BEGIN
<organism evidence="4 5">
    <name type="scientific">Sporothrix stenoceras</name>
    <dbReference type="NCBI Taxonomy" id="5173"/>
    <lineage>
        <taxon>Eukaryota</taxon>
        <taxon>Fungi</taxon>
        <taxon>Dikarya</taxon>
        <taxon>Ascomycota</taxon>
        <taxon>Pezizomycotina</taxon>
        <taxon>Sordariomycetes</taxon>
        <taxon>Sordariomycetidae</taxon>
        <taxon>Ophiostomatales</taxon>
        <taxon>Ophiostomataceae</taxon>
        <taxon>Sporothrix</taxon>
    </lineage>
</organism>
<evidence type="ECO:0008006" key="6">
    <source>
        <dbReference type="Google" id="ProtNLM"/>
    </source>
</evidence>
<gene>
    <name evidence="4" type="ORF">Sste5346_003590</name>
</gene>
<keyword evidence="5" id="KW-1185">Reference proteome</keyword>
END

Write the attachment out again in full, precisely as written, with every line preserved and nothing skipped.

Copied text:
<organism evidence="4 5">
    <name type="scientific">Sporothrix stenoceras</name>
    <dbReference type="NCBI Taxonomy" id="5173"/>
    <lineage>
        <taxon>Eukaryota</taxon>
        <taxon>Fungi</taxon>
        <taxon>Dikarya</taxon>
        <taxon>Ascomycota</taxon>
        <taxon>Pezizomycotina</taxon>
        <taxon>Sordariomycetes</taxon>
        <taxon>Sordariomycetidae</taxon>
        <taxon>Ophiostomatales</taxon>
        <taxon>Ophiostomataceae</taxon>
        <taxon>Sporothrix</taxon>
    </lineage>
</organism>
<evidence type="ECO:0008006" key="6">
    <source>
        <dbReference type="Google" id="ProtNLM"/>
    </source>
</evidence>
<gene>
    <name evidence="4" type="ORF">Sste5346_003590</name>
</gene>
<keyword evidence="5" id="KW-1185">Reference proteome</keyword>